Let ${\stackrel{}{\kappa}}^{\left(k\right)}$ and ${\kappa}_{\mathrm{m}\mathrm{a}\mathrm{x}}^{\left(k\right)}$ be the mean and maximum value of ${\kappa}^{\left(k\right)}\left(\tau \right)$, respectively. Then define ${r}_{k}$ as the ratio of the maximum to the mean curvature:
When ${e}_{\mathrm{m}\mathrm{a}\mathrm{x}}^{\left(k\right)}>\epsilon $, and if ${r}_{k}<{r}_{\mathrm{m}\mathrm{a}\mathrm{x}}$, where ${r}_{\mathrm{m}\mathrm{a}\mathrm{x}}$ is a userdefined parameter, the curvature is considered uniform in this interval mesh then the number of collocation points should be increased in interval $k$. Let ${N}_{k}^{\left(M\right)}$ and ${N}_{k}^{(M+1)}$ denote the number of collocation points in interval $k$ at mesh $M$ and $M+1$ respectively, where $M$ is the mesh refinement iteration number. The number of points ${N}_{k}^{(M+1)}$ at mesh $M+1$ is calculated by the equation:
It is noted in Eq. (21) that the ratio of the maximum to the error tolerance have a direct effect on polynomial degree in mesh interval. An upper limit ${N}_{\mathrm{m}\mathrm{a}\mathrm{x}}$ is set for the maximum allowable polynomial degree to make sure that the number of collocation points does not grow an unreasonably large value. If ${N}_{k}^{(M+1)}>{N}_{\mathrm{m}\mathrm{a}\mathrm{x}}$ (i.e.${N}_{k}^{(M+1)}$exceeds the maximum allowable polynomial degree), then the mesh interval ${S}_{k}$ must be divided into equally spaced subintervals.
3.4. Generation of new mesh segment
Assume ${e}_{\mathrm{m}\mathrm{a}\mathrm{x}}^{\left(k\right)}>\epsilon $ and ${r}_{k}>{r}_{\mathrm{m}\mathrm{a}\mathrm{x}}$, then the $k$th mesh interval should be refined. The following procedure is the strategy for mesh interval division. Firstly, the predicted polynomial determines the number of all the collocation points in the new subinterval. Secondly, the number of collocation points should be no fewer than the minimum allowable number. In other words, whenever dividing a mesh interval, each interval will contain at least ${N}_{\mathrm{m}\mathrm{i}\mathrm{n}}$ collocation points. Third, the new number of mesh intervals ${B}_{k}$, is given by the equation:
where ${B}_{u}$ is a userdefined positive integer. In this process, it is ensured that the number of new intervals should be at least two. Thus, the number of new subintervals, denoted as ${B}_{k}$, can be rewritten as:
3.5. Reducing the number of collocation points in a mesh interval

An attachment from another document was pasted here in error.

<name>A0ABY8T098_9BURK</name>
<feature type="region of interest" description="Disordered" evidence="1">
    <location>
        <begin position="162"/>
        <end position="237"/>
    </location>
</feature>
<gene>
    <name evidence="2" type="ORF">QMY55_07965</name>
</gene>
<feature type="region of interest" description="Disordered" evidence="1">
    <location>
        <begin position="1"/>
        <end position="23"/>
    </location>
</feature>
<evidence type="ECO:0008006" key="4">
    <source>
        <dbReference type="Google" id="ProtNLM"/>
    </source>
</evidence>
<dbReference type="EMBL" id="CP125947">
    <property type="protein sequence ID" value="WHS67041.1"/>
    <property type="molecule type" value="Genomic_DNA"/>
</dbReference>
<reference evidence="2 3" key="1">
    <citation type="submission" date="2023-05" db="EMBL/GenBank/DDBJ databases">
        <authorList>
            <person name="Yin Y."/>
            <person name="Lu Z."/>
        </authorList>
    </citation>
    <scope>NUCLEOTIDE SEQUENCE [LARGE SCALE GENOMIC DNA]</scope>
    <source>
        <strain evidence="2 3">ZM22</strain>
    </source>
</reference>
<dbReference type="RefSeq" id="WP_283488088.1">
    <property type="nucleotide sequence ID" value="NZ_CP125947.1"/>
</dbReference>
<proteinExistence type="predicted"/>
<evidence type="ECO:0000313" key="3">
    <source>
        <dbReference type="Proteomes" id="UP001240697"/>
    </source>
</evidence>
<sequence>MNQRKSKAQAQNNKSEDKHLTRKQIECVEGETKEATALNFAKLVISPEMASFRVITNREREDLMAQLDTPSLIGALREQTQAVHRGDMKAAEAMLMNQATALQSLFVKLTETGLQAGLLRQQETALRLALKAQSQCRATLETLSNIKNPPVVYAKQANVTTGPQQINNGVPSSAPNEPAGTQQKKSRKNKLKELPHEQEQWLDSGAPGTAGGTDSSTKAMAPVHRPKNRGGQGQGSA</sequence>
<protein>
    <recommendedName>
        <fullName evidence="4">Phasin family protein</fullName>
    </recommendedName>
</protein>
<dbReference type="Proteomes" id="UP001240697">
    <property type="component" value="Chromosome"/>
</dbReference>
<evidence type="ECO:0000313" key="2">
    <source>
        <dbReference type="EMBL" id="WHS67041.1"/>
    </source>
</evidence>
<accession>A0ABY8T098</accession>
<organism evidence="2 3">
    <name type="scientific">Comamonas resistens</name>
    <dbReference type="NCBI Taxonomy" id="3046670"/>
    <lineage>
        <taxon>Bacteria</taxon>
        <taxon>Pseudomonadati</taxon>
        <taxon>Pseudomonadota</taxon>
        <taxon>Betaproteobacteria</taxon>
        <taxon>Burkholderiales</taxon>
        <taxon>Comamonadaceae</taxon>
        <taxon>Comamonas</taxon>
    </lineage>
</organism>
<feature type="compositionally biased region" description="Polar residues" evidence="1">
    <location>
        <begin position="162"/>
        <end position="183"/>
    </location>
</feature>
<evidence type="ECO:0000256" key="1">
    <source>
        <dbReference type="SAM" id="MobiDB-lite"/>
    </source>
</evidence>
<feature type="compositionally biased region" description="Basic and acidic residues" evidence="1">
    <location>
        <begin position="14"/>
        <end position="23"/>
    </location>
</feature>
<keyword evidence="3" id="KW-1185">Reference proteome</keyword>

The relative error of the mesh interval is less than the desired relative tolerance, and if ${r}_{k}<{r}_{\mathrm{m}\mathrm{a}\mathrm{x}}$, then the number of collocation points should be decreased. The number of points ${N}_{k}^{(M+1)}$ at mesh $M+1$ is calculated by the equation:
3.6. Merging adjacent mesh subintervals
Before the adjacent mesh subintervals merging, it is necessary to decrease the number of each interval according to the method in Section 3.5, then generally estimate the number of mesh interval points. If ${N}_{k+1}\ne {N}_{k}$, the mesh intervals ${S}_{k+1}=[{T}_{k},{T}_{k+1}]$ and ${S}_{k}=[{T}_{k1},{T}_{k}]$ cannot be merged because highest polynomial order of the two adjacent mesh intervals are not equal. All the matching points of the original two mesh intervals are combined, and the conditions for the merging of the two mesh subintervals are mainly three:
(1) The two mesh subintervals must be adjacent.
(2) The relative error estimations of the two grid intervals are not more than $\epsilon $.
(3) The relative error of the new mesh interval after the merger is not larger than $\epsilon $.
3.7. Mesh refinement method
The schematic of adaptive mesh refinement method is shown in Fig. 1. The adaptive mesh refinement method is summarized as follows.
Step 1: Set $M=$ 0 and supply initial mesh, $S=\bigcup _{k=1}^{K}{S}_{k}=[1,+1]$, where $\bigcap _{k=1}^{K}{S}_{k}=\mathrm{\varnothing}$.
Step 2: Solve NLP on current mesh $S$.
Step 3: Compute maximum relative error ${e}_{\mathrm{m}\mathrm{a}\mathrm{x}}^{\left(k\right)}$ in ${S}_{k}$, $k=1,...,K$, if ${e}_{\mathrm{m}\mathrm{a}\mathrm{x}}^{\left(k\right)}\le \epsilon $ for all $k=1,...,K$ or $M>{M}_{\mathrm{m}\mathrm{a}\mathrm{x}}$, then quit. Otherwise, proceed to Step 4.
Step 4: If ${e}_{\mathrm{m}\mathrm{a}\mathrm{x}}^{\left(k\right)}>\epsilon $, $k=1,...,K$, proceed to Step 5, otherwise, proceed to Step 6.
Step 5: Compute the ratio between the maximum and the mean curvature ${r}_{k}$ in ${S}_{k}$, if ${r}_{k}\le {r}_{\mathrm{m}\mathrm{a}\mathrm{x}}$, set the number of collocation points increase by ${P}_{k}$, else divide the interval ${S}_{k}$ into ${B}_{k}$ subintervals, where ${B}_{k}$ is given by Eq. (23). Then proceed to Step 7.